The deterioration of domestic manufacturing and agriculture go far in explaining the weak job creation. This also highlights how the period 2001-2009 has seen the most Filipinos forced abroad to find work in the country’s history. Deployments during the Arroyo administration averaged 1.04 million annually compared to 469,709 (Aquino), 713,505 (Ramos) and 839,324 (Estrada); 1.42 million were deployed last year which was equivalent to almost 3,900 Filipinos leaving every day. The economy’s over-reliance on remittances reached record levels during the Arroyo watch and, in 2005, breached the psychological threshold of being equivalent to 10% of GDP.

The erosion of domestic production is also causing an over-reliance on external sources of growth – especially overseas work but also such as low value-added export manufacturing and business process outsourcing (BPO). These activities are essentially disconnected from the domestic economy though and do not contribute to any broad-based economic dynamism. BPOs for instance have been hyped in growing rapidly from 5,600 employees and US$56 million in revenues in 2001 to 442,164 employees and US$7.2 billion in revenues in 2009. Yet the sector can only ever account for a tiny share of the economy and in 2009 was just 1.3% of total employment and only some 2% of GDP.

Fiscal troubles

It is also clear that nothing has been done to address the root causes of the country’s fiscal troubles. The Arroyo administration is exiting upon the steepest increase in the national government (NG) deficit in the country’s history– a P286 billion or 2,300% increase over just two years from P12.4 billion in 2007 to P298.5 billion in 2009. This is on top of the government having it worst deficits already with a cumulative NG deficit of P1.34 trillion over the period 2001-2009 or more than triple the deficits of the Aquino, Ramos and Estrada administrations combined (P422 billion).

It also passes on a heavy debt burden that already reached P4.36 trillion in February 2010, or more than double the P2.17 trillion debt inherited from the Estrada government. The Arroyo administration has effectively been borrowing an additional P243 billion annually since coming to power. This is even after paying P5.1 trillion in debt service from 2001 to 2009 which is nearly triple the P1.8 billion in debt payments made over 15 years by the Aquino, Ramos and Estrada administrations combined.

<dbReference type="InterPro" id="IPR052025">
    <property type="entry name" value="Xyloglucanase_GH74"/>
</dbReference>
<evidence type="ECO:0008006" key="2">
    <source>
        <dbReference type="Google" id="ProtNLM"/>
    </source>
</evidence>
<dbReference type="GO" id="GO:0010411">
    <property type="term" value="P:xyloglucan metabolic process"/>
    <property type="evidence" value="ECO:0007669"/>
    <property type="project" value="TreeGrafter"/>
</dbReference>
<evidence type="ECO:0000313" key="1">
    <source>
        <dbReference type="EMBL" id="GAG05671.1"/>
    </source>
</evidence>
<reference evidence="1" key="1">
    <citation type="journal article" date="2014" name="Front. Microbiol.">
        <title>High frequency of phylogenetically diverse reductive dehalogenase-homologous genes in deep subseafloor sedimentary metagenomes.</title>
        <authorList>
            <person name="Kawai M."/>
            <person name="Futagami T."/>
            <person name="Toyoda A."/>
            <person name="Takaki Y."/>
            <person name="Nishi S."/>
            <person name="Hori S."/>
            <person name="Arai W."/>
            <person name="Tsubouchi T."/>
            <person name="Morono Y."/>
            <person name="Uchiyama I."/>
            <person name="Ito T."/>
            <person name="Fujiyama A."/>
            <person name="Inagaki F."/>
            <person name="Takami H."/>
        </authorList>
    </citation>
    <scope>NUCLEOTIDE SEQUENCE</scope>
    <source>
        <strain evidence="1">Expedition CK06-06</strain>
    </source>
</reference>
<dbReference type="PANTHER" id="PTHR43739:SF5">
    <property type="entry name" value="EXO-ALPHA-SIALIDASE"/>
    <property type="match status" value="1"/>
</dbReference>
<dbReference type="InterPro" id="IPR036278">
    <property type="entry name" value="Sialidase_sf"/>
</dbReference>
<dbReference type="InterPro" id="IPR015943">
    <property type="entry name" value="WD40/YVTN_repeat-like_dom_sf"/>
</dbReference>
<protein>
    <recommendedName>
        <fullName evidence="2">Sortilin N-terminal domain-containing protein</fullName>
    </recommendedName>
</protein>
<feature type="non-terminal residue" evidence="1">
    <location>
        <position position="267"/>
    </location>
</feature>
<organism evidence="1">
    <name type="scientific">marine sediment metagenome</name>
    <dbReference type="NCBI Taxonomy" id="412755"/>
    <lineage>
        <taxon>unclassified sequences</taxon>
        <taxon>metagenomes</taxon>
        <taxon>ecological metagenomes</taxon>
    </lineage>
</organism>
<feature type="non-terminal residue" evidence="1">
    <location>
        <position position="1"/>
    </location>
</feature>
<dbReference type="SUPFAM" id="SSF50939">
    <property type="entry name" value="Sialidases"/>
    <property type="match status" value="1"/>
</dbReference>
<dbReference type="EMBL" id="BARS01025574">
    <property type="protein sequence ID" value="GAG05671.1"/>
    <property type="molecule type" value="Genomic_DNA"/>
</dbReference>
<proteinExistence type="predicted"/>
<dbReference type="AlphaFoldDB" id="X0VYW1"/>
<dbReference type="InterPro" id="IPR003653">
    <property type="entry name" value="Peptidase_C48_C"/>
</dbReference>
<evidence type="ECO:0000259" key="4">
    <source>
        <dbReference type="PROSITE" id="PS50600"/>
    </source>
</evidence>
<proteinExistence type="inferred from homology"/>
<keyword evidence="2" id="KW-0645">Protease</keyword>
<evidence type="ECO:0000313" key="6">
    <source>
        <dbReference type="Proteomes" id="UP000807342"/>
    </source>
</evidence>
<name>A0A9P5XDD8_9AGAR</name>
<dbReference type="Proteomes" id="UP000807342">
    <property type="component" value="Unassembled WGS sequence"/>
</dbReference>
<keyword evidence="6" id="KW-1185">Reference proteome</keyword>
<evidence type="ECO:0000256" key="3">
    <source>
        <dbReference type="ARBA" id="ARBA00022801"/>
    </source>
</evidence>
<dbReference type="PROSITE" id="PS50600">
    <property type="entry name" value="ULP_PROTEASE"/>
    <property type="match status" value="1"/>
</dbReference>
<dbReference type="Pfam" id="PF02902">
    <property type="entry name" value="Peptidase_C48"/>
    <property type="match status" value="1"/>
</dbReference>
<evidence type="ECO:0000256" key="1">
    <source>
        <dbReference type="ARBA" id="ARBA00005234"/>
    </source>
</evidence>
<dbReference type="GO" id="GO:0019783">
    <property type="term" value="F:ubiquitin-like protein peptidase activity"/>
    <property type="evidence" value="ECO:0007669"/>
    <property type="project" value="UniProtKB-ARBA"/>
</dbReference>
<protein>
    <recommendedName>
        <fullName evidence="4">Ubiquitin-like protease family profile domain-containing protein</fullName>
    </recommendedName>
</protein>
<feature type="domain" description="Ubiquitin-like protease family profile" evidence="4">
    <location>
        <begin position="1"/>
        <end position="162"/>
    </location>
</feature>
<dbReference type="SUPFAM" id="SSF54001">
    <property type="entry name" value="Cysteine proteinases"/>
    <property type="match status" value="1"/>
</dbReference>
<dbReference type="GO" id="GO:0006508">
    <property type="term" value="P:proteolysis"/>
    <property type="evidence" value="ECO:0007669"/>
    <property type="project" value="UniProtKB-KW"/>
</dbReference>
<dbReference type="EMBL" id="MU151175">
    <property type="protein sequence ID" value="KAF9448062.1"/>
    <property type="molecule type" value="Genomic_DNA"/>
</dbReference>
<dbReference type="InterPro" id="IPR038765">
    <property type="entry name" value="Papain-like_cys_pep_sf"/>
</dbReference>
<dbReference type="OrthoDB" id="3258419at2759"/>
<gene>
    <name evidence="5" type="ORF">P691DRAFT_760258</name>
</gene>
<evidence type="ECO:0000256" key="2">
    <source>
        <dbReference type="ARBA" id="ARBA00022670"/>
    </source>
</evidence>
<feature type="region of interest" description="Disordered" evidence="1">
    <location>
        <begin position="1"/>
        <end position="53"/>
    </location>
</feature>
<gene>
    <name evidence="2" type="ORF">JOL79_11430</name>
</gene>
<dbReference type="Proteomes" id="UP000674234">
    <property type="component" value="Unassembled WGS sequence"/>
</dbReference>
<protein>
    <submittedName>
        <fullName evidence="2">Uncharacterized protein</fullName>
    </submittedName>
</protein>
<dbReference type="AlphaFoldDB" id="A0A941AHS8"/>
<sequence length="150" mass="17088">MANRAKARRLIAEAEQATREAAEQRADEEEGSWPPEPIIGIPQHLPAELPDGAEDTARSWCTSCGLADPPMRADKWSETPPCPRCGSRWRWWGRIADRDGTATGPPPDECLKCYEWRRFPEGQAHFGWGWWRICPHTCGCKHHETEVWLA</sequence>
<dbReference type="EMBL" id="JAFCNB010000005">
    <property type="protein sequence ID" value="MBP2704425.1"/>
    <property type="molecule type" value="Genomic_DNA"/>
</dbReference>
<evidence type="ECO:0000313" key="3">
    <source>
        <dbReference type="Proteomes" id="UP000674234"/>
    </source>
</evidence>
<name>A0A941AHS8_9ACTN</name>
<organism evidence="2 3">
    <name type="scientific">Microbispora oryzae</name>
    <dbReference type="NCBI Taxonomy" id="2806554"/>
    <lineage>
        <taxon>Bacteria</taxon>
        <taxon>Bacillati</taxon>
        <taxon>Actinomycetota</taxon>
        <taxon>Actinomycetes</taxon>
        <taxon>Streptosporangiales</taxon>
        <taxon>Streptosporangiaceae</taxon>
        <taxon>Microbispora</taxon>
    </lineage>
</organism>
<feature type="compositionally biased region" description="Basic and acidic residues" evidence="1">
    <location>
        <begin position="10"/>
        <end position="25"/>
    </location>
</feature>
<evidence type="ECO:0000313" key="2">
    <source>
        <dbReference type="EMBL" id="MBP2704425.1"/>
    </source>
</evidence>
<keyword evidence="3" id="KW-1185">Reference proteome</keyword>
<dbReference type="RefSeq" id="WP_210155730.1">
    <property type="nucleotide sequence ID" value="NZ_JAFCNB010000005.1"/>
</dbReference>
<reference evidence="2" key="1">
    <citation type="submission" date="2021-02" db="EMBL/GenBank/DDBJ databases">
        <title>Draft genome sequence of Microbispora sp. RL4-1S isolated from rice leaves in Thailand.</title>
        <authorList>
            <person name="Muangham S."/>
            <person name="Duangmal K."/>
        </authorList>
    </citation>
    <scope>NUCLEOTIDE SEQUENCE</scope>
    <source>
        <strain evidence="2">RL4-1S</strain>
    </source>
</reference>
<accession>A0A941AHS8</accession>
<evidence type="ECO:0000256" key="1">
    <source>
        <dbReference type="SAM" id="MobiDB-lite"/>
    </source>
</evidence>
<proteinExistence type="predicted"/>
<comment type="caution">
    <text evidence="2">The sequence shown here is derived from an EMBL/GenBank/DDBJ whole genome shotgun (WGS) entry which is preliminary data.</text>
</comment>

The government’s tax effort has barely kept pace with nominal growth in gross national product and only stop-gap measures such as record privatization– including selling off as much in 2007 as had been sold off in the previous 15 years spanning three administrations– made it momentarily appear that fiscal reforms were in place.

The Arroyo administration has made the country’s tax system even more regressive, burdening the poor (such as with RVAT) and unburdening those most able to pay (such as by lowering corporate income taxes). Meanwhile the most important sources of deficit pressures are unaddressed: graft and corruption, trade liberalization, foreign investment incentives, unproductive debt service, and bloated military spending.

Policy errors

Recent years have seen some external global events beyond the administration’s control but the country’s problems were there even earlier– poor job growth, manufacturing decline, low rural incomes, and a bloating informal service economy. These troubles were not primarily due to the consecutive food, fuel and financial crises but to flawed economic policies.

The Arroyo administration pushed an economic strategy built on ‘free market’ policies of globalization– removing trade barriers, taking away investment controls, privatizing public utilities and social services, deregulation, and continued debt payments. These far-reaching measures are the biggest factor behind the country’s severe economic troubles and need to be reversed for there to be any prospects of steering the economy towards real social progress. Even corruption, which has certainly become severe, has not caused as sweeping damage.

Foreign investors were aggressively courted and enticed with generous incentives, as well as the freedom to operate with hardly any obligations to contribute to domestic economic development. Transport, power and water infrastructure were built mainly geared towards serving the needs of big foreign and domestic business interests.

Trade deals such as the Japan-Philippines Economic Partnership Agreement (JPEPA) and with the Association of Southeast Asian Nations (ASEAN), World Trade Organization (WTO) and others were entered into. The government even pushed to seal a free trade deal with the United States (US). All these have made the Philippines more vulnerable and more exposed than ever before to the global economy. They also hamper meaningful progress by preventing nationalist economic policy-making.

Overturning the legacy

The economic legacy of the Arroyo administration will be the biggest obstacle on any effort to improve the welfare of the people. Yet while heavy, these are not insurmountable. Charting a path to real, sustainable and durable economic progress for the country begins though with acknowledging those realities and recognizing the basic fragility of the national economy. It also has to be accepted that relying on the market, remittances, private corporations, and foreign investors to spontaneously bring about development has been a huge error.

There needs to be an admission that the economic policies of the past have failed and that a thorough overhaul is needed. There will have to be greater emphasis on building solid domestic economic foundations rather than relying on temporary palliative measures, unsustainable financing or external sources of growth. Meaningful income, asset and wealth distribution are long overdue. Corruption has to be tackled, but so too the globalization policies that have resulted in an ever more undemocratic economy whose resources and benefits are cornered by a few. Much more progressive governance is needed to able to overturn the dark legacies of the outgoing Arroyo administration. IBON Features